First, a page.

Buoyant equipment is popular in deep-water exercise.  With buoyant equipment, such as noodles, foam hand bars or leg cuffs, the resistance occurs when the equipment is moved toward the pool bottom.  The equipment floats to the surface of the water, so upward movement is assisted.  Concentric contractions occur when the equipment is pushed under the water; with a slow and controlled upward movement, an eccentric contraction will occur in the same muscle.  What this means is that only one muscle of a muscle pair will be worked in a specific exercise when utilizing buoyant equipment. 

 

Specifically, the latissimus, triceps, gluteus maximus and hip adductors are easy to target with buoyant equipment.  It is more challenging to target the deltoids, biceps, Iliopsoas and gluteus medius.  When hand held buoyancy equipment is submerged and then moved parallel to the pool bottom, some drag resistance is encountered by the muscles involved in the movement.  However, the latissimus and lower trapezius must contract isometrically to keep the equipment submerged.  Also, the tendency will be to abduct the shoulders past the recommended range of motion, which can cause joint impingement. Therefore, for safety considerations, limit the amount of time or number of repetitions for these exercise choices.  Also, be sure to relax the shoulders and stretch the fingers between sets when using hand-held buoyancy.  When using buoyant equipment in one hand, hold the other arm at 70 degrees of abduction to help stabilize the body. 

 

Below are some upper body exercises using buoyant equipment:

 

Exercise

Primary Muscles

Stabilizing Legs

Equipment

Shoulder Adduction

Latissimus

Knee-high Jog, travel laterally

Noodle in one hand

Shoulder Extension

Posterior Deltoids & Latissimus

Jacks     

Noodle in both hands

Elbow Extension

Triceps

Jacks

Noodle in both hands

Transverse Shoulder Abduction/Adduction

Pectoralis & Anterior/Posterior deltoids

Knee-high Jog  

Hold ends of noodle

Shoulder Adduction

Latissimus

Jacks with arms & legs opposite

Foam Hand Bars

Elbow Extension

Triceps

Knee-high Jog  

Foam Hand Bars

 

Noodles and buoyancy cuffs are often utilized to target the lower body during deep-water training. For example, one foot can be placed on a noodle for a vertical leg press or a hip extension. Some participants may not have the core strength to control the noodle in deep water, in which case leg cuffs are a better choice.  Try some of these leg exercises with buoyant equipment:

 

Exercise

Movement FOCUS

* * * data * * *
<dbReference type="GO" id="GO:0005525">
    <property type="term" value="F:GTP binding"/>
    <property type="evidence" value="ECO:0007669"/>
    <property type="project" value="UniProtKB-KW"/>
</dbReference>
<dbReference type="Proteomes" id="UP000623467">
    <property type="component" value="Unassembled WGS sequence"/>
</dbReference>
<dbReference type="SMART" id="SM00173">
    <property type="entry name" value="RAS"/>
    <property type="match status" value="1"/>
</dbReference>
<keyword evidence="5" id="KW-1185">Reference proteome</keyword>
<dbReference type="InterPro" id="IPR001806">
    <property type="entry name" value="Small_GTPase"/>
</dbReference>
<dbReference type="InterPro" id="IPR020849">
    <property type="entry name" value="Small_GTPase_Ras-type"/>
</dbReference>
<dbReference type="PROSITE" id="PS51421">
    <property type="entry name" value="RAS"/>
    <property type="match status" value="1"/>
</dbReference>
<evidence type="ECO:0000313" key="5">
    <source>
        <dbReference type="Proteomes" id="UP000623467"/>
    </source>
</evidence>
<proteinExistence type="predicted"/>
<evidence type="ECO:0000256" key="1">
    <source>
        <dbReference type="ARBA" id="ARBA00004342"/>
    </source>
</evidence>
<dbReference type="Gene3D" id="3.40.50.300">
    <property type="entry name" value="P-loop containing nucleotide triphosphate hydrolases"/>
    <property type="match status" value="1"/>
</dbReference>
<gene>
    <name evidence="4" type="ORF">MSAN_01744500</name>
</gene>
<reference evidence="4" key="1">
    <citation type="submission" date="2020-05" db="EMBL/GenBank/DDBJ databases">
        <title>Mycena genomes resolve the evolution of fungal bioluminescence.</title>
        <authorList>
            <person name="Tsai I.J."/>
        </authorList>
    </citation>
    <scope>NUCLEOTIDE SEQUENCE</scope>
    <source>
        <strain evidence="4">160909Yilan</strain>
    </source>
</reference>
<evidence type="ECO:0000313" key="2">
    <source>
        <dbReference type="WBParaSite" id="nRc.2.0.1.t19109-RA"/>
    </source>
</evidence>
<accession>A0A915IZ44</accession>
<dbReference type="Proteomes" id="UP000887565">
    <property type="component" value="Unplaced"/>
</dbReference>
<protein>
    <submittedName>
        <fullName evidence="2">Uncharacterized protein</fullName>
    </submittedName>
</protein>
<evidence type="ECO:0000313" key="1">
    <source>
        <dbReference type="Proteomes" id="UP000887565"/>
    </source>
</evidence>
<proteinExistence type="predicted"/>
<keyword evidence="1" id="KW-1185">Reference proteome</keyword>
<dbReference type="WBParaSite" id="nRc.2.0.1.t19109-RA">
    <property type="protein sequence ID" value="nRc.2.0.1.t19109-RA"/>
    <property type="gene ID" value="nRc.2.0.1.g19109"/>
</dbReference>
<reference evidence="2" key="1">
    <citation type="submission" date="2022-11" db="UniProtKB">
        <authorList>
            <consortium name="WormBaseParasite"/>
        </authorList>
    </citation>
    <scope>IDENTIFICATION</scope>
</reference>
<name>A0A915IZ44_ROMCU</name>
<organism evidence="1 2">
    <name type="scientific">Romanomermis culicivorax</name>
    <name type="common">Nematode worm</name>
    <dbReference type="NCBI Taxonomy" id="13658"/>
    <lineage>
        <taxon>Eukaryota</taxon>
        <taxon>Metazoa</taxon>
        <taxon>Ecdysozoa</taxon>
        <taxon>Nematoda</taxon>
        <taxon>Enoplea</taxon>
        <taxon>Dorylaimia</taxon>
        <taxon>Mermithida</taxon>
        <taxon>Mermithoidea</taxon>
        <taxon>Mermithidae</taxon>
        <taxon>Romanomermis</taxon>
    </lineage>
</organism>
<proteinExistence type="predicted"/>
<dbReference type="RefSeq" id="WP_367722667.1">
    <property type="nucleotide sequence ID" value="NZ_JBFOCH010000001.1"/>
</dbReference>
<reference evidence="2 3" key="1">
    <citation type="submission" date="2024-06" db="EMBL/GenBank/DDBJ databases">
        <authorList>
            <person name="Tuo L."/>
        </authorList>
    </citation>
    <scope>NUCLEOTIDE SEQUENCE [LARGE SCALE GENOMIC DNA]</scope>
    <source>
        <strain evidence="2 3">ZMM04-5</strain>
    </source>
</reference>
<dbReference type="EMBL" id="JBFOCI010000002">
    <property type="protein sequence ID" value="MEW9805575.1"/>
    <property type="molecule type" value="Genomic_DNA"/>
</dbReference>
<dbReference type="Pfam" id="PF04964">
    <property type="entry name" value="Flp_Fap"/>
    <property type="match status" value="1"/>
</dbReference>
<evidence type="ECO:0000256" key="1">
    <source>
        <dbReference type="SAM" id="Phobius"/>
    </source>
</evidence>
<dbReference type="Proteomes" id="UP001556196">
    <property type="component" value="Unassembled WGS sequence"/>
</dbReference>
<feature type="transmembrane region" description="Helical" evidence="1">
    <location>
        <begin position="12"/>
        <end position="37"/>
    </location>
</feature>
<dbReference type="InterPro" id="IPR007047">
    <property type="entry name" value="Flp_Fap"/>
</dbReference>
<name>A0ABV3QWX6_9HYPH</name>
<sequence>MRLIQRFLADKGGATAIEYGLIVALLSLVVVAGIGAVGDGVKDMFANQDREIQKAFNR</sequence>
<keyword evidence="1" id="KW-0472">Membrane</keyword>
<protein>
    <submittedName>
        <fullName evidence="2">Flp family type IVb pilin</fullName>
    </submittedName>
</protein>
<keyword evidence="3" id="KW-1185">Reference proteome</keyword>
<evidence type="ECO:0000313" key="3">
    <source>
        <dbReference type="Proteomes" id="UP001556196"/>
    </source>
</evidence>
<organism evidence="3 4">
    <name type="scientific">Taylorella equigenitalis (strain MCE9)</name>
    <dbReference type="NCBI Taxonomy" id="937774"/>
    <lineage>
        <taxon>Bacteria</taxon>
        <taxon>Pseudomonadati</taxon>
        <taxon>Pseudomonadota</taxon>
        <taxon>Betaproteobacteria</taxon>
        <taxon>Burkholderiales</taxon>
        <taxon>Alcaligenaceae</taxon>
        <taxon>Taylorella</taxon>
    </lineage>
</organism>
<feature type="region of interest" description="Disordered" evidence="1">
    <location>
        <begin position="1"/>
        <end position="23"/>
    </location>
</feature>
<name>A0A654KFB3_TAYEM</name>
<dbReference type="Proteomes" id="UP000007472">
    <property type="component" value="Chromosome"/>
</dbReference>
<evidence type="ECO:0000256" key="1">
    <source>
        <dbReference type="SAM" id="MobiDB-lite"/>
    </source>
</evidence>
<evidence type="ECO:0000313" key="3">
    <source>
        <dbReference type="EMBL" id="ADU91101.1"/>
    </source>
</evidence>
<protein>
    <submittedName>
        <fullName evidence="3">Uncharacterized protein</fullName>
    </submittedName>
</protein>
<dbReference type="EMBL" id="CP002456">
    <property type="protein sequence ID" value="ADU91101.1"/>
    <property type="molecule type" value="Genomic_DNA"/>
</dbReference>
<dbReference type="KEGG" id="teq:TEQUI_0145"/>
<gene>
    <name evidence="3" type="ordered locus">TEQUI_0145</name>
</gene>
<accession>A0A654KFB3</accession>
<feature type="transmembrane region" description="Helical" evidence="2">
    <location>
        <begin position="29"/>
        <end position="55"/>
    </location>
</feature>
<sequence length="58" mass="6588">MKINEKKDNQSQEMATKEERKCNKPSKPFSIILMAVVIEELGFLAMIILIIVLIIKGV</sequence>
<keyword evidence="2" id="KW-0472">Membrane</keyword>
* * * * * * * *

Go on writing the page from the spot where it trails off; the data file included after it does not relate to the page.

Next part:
Primary Muscles

Equipment

Front Kicks

Hip Extension

Gluteus Maximus & Hamstrings

Leg cuffs

Jacks

Hip Adduction  

Hip Adductors  

Leg cuffs

Knee-high Jog  

Hip & Knee Extension

Gluteus Maximus & Hamstrings

Leg cuffs

 

 

Although core training has not been specifically mentioned, if all of the above exercises are performed with good posture, then the core is being trained functionally.

 

 

The American College of Sports Medicine recommends that everyone strength train at least twice a week.  Strength training prevents age related loss of muscle mass and improves balance.  So consider adding an element of cross training with resistance formats – head to deep water for a challenging, safe and effective workout! 

 

RESOURCES

ACSM. (2011) ACSM Issues New Recommendations on Quantity and Quality of Exercise.

Retrieved February 27, 2013, from American College of Sports Medicine:

AEA. (2010) Aquatic Fitness Professional Manual, Sixth Edition.  Champaign, IL: Human Kinetics

Alexander, Christine (2011) Water Fitness Lesson Plans and Choreography. Champaign, IL: Human Kinetics

Ivens, Pauline, MS & Catherine Holder, PT. (2012) Do No Harm: DVD and Notebook.

                www.aquaaerobics.com

Stuart, Craig. (2002) HYDRO-FIT Deep Definition. Eugene, OR: HYDRO-FIT, Inc.

 

 

Christine Alexander is the author of Water Fitness Lesson Plans and Choreography. She is an AEA CEC provider and a member of the Board of the Metroplex Association of Aquatic Professionals in Dallas, Texas.  She teaches water fitness classes for the City of Plano Parks & Recreation Department.  She holds certifications through AEA, USWFA, YMCA and the Arthritis Foundation.  Christine can be reached at chris.4321@verizon.net.